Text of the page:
Feature: National Key Points – when will South Africans know?


South Africans, if a Ministerial edict is to be believed, are not supposed to know where and what National Key Points are. Yet it is fairly common knowledge among those in the country’s security sector – both private and public – what they are.

On the other hand, statements post-Guptagate have indicated there is a difference between them and strategic military areas, in contradiction of ANC secretary general Gwede Mantashe’s initial reaction to the unauthorised landing of a privately chartered aircraft at AFB Waterkloof at the end of April. He pointedly referred to the Centurion base as a National Key Point.

This was later said to be incorrect by the task team of director generals appointed to investigate the incident. AFB Waterkloof, they said, was a strategic military area, not the same as a National Key Point.

Entities like airports, such as OR Tambo, King Shaka and Cape Town international, military, police and security facilities are designated National Key Points. Similarly, the country’s electricity infrastructure as well as its fuel pipelines and refineries, major dams and certain facilities also make it onto the list, said to contain close to 300 sites deemed key to national security by government.

A shining example in the facility category is state-owned defence industry conglomerate, Denel. On entering its Irene campus a bronze plaque tells visitors in no uncertain terms they are now entering a National Key Point. This could well be said to be in contravention of the National Key Points Act.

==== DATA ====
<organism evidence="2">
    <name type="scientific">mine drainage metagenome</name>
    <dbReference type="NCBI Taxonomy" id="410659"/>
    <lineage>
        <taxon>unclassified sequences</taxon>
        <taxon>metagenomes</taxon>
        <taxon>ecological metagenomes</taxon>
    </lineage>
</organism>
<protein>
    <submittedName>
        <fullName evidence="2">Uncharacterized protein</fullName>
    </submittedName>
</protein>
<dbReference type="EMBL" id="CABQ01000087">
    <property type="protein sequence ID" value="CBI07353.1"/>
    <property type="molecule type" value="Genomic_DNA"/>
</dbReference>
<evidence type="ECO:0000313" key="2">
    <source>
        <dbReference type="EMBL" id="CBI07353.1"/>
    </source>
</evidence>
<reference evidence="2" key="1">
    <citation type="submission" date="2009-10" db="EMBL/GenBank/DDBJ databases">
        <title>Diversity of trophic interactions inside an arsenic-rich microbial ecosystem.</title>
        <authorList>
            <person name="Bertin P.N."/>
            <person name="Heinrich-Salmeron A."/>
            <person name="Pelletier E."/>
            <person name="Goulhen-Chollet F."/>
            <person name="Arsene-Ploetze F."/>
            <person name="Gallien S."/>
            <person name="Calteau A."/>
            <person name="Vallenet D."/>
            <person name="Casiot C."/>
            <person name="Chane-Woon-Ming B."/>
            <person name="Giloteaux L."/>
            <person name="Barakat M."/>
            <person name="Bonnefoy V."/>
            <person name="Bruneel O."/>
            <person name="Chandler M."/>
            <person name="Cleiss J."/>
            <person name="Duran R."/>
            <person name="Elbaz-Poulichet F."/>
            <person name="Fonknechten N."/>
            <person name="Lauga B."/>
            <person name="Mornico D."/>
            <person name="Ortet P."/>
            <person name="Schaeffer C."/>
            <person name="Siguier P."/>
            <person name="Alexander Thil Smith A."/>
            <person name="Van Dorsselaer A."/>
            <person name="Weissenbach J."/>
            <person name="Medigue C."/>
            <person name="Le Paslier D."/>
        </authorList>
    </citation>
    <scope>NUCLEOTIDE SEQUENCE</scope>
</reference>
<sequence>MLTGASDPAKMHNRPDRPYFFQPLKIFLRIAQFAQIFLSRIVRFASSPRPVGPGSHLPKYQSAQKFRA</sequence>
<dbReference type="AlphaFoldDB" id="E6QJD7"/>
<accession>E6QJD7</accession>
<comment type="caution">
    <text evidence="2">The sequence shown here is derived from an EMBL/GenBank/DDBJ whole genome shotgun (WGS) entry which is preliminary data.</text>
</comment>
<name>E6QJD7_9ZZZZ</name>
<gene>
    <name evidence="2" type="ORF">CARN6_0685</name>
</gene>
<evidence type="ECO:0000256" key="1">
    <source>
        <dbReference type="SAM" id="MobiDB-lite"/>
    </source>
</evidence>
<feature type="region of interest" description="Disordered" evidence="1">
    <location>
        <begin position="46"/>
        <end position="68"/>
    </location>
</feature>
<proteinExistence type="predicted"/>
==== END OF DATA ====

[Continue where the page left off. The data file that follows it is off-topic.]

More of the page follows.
Attempts by opposition parties to have the issue of National Key Points debated have been stymied and delayed since February. This was at least two months before the now infamous Guptagate incident, which has largely disappeared under the radar following the task team’s investigation and report.

As it currently stands, according to opposition Democratic Alliance (DA) party Chief Whip “Watty” Watson, the debate on National Key Points is scheduled for August after Minister of Police Nathi Mthethwa has completed his review of the National Key Points Act.

The nation and those tasked with ensuring its security (or as Engineering News senior contributing editor Keith Campbell put it “national insecurity”), will have to wait even longer to find out whether they are allowed to know what is and isn’t “key” in terms of national security considerations.